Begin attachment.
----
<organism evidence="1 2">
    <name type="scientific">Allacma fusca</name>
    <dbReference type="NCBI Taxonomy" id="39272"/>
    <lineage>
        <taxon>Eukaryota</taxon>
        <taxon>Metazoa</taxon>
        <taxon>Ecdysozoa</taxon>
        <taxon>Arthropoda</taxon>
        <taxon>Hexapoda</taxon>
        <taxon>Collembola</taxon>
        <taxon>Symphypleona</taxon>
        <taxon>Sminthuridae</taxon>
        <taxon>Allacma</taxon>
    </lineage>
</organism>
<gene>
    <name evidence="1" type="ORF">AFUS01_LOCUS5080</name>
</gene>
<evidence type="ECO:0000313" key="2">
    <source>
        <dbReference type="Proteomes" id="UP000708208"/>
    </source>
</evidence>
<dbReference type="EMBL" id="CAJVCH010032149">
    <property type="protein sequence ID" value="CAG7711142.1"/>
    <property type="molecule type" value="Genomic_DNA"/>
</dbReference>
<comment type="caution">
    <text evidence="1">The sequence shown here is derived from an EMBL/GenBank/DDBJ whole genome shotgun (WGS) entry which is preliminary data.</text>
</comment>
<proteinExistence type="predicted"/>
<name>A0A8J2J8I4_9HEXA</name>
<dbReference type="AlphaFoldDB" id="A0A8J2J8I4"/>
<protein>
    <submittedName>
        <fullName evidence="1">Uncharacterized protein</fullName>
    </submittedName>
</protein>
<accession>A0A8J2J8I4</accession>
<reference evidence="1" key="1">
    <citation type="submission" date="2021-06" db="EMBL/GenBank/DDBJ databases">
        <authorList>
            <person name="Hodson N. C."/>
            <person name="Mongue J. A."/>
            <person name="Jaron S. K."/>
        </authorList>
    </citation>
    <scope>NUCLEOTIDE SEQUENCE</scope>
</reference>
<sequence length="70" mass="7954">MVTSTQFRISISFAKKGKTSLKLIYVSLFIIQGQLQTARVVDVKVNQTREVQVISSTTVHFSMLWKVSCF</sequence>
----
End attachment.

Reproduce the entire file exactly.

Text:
<organism evidence="1 2">
    <name type="scientific">Allacma fusca</name>
    <dbReference type="NCBI Taxonomy" id="39272"/>
    <lineage>
        <taxon>Eukaryota</taxon>
        <taxon>Metazoa</taxon>
        <taxon>Ecdysozoa</taxon>
        <taxon>Arthropoda</taxon>
        <taxon>Hexapoda</taxon>
        <taxon>Collembola</taxon>
        <taxon>Symphypleona</taxon>
        <taxon>Sminthuridae</taxon>
        <taxon>Allacma</taxon>
    </lineage>
</organism>
<gene>
    <name evidence="1" type="ORF">AFUS01_LOCUS5080</name>
</gene>
<evidence type="ECO:0000313" key="2">
    <source>
        <dbReference type="Proteomes" id="UP000708208"/>
    </source>
</evidence>
<dbReference type="EMBL" id="CAJVCH010032149">
    <property type="protein sequence ID" value="CAG7711142.1"/>
    <property type="molecule type" value="Genomic_DNA"/>
</dbReference>
<comment type="caution">
    <text evidence="1">The sequence shown here is derived from an EMBL/GenBank/DDBJ whole genome shotgun (WGS) entry which is preliminary data.</text>
</comment>
<proteinExistence type="predicted"/>
<name>A0A8J2J8I4_9HEXA</name>
<dbReference type="AlphaFoldDB" id="A0A8J2J8I4"/>
<protein>
    <submittedName>
        <fullName evidence="1">Uncharacterized protein</fullName>
    </submittedName>
</protein>
<accession>A0A8J2J8I4</accession>
<reference evidence="1" key="1">
    <citation type="submission" date="2021-06" db="EMBL/GenBank/DDBJ databases">
        <authorList>
            <person name="Hodson N. C."/>
            <person name="Mongue J. A."/>
            <person name="Jaron S. K."/>
        </authorList>
    </citation>
    <scope>NUCLEOTIDE SEQUENCE</scope>
</reference>
<sequence length="70" mass="7954">MVTSTQFRISISFAKKGKTSLKLIYVSLFIIQGQLQTARVVDVKVNQTREVQVISSTTVHFSMLWKVSCF</sequence>